Columns » Opinion

BROCK’S BANTER: The Quest for Mayberry

March 1, 2019   ·   0 Comments

By Brock Weir

“He still thinks this is Mayberry,” one reader told me a couple of months ago, explaining a debate going on between she and her husband on whether or not Aurora should opt in on retail cannabis sales.
There was a smile on her face as she said it, so it was hard to discern whether or not Aurora’s apparent resemblance to the fabled town on which The Andy Griffith Show was centred, was a good thing or a bad thing.
Good or bad, it offered plenty of food for thought.
Sure, in the last decade or two, Aurora has grown significantly; so much show that any resemblance it might have had to its questionable television counterpart was surely behind it.
While barber shops and salons are still going great guns in our community, it might be rarer to find one that is a place where people congregate to share vital pieces of juicy gossip about their neighbours or the movers and shakers that make up any communities. They’re not necessarily places where municipal leaders gather over the weekend for a clip or a shave while discussing the week ahead. Now, these services are primarily just that, rather than a hub of community building.
Service clubs are often the hallmarks of our idealised images of a thriving smaller community. Ours are still flourishing today, but there is room for the argument that while memberships are currently holding steady, with some on the rise due to some of the more specialised segments of the community they serve, membership within is no longer seen as an essential part of a community leader’s CV.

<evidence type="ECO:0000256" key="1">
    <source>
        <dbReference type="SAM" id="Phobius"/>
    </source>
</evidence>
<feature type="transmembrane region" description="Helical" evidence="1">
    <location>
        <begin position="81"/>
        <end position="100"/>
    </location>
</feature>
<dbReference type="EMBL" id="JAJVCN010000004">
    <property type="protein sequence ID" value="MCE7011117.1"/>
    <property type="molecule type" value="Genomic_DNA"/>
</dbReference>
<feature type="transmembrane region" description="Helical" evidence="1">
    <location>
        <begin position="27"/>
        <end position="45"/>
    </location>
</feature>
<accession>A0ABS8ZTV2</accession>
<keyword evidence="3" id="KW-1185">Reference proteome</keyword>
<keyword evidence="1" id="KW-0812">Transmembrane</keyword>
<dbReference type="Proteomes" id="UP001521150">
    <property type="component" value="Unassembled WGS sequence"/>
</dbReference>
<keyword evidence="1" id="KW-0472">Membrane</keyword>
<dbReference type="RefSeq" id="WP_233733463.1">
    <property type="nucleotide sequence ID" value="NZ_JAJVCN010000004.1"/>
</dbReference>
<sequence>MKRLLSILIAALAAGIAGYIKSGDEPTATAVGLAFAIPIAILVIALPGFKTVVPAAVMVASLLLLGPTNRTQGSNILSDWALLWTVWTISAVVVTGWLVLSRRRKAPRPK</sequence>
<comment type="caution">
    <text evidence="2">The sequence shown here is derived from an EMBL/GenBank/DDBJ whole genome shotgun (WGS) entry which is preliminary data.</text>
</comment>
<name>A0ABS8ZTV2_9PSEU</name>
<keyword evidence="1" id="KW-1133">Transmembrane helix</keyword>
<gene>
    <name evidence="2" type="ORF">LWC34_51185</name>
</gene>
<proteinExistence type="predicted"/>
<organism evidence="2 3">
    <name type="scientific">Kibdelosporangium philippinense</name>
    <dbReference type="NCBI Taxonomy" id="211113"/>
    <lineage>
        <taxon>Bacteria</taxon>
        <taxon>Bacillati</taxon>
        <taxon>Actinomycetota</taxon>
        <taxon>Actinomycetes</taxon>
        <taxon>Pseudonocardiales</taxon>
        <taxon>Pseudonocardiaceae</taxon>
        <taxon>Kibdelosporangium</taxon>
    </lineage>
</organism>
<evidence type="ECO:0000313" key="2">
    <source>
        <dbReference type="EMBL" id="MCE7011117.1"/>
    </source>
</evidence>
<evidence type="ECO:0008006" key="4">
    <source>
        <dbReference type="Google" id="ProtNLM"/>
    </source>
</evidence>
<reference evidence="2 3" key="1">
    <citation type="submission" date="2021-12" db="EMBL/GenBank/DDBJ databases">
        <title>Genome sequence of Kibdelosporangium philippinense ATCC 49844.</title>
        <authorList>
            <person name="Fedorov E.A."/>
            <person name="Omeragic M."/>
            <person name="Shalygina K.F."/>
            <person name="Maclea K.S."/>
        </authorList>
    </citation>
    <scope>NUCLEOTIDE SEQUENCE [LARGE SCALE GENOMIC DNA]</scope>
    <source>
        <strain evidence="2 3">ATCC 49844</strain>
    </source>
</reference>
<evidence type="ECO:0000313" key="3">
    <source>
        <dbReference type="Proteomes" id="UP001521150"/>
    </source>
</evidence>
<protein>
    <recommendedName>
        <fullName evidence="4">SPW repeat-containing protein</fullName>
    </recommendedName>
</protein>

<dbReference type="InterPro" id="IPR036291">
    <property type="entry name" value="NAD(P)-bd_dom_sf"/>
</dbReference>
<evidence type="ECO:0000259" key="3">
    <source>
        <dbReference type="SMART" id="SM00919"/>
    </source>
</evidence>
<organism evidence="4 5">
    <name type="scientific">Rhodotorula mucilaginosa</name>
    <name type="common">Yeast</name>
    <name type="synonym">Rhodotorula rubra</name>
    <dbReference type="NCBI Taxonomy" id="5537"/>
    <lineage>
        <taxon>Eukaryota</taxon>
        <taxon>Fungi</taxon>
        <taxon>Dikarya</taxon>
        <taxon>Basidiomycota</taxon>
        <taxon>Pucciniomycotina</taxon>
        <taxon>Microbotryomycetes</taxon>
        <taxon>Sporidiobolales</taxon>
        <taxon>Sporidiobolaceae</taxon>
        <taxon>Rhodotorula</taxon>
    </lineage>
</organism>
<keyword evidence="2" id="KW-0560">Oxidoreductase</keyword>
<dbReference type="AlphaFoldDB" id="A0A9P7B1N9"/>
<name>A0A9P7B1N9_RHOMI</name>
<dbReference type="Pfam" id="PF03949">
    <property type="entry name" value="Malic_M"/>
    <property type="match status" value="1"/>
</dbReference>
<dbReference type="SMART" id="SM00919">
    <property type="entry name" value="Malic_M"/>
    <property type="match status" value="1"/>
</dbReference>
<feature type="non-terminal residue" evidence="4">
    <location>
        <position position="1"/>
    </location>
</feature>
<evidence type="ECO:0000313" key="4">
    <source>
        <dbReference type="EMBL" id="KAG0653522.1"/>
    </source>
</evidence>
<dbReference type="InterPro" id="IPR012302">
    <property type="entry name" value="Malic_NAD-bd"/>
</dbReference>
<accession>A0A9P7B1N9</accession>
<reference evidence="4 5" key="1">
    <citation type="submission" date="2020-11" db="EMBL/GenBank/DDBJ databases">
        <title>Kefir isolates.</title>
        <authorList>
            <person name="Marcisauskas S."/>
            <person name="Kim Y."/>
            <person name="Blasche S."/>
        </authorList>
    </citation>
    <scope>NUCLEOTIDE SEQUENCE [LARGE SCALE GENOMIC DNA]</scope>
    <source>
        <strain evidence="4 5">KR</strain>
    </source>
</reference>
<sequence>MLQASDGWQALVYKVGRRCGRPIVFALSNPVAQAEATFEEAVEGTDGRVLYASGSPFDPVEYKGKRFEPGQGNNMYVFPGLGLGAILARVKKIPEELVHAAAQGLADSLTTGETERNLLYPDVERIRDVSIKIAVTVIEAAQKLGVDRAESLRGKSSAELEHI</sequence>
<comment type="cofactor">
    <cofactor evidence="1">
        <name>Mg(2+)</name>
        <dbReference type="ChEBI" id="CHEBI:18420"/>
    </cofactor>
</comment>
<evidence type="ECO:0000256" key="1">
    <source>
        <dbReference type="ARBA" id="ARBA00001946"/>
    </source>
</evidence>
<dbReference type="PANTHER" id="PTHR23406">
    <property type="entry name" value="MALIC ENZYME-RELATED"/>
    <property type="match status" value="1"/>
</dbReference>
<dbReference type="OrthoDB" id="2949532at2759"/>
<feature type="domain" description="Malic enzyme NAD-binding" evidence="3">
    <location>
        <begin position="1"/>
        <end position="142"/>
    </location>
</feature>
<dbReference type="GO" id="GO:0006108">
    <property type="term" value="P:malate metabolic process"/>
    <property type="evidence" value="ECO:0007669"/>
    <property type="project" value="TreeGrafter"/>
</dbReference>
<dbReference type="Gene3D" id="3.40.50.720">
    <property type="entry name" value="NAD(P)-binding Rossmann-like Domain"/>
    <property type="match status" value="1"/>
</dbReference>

A few decades ago, block parties were a regular feature of the community. Now, aside from one community on Aurora’s east side valiantly trying to keep this tradition alive in their neighbourhood park, they are more the less a memory – a memory remembered fondly.
Sure, Aurorans are more than eager to take part in any variety of municipally-hosted event, whether it is the Canada Day celebrations each year or last week’s Arctic Adventure on Family Day, but if invitations were sent out to a community picnic in the style of yore, I suspect enthusiasm, despite our best efforts, might be a slightly muted by comparison.
In my experience, the closest thing we have to that idealised hub of small town life is the Aurora Farmers’ market, held each spring through Hallowe’en at Town Park and on Wells Street.
As an avid market-goer, I can’t think of any other place I’ve been in Aurora that is such a microcosm of this community. We (myself included) often bemoan the strange divide in our Town between the old and the new, the east and the west, but the Market is one initiative that goes a long way to bridge that gap.
I couldn’t begin to ballpark how many times I’ve personally taken in a Saturday at the Market, but what I can say with a great deal of certainty there hasn’t been one yet where I haven’t met at least one neighbour, or someone I’ve interviewed through the course of my day job, a lawmaker, a local business owner, a community volunteer, or a tourist.
In fact, more often than not, most if not all of these boxes can be easily checked in the average hour on Wells, or along what is now known as Queen’s York Rangers Laneway.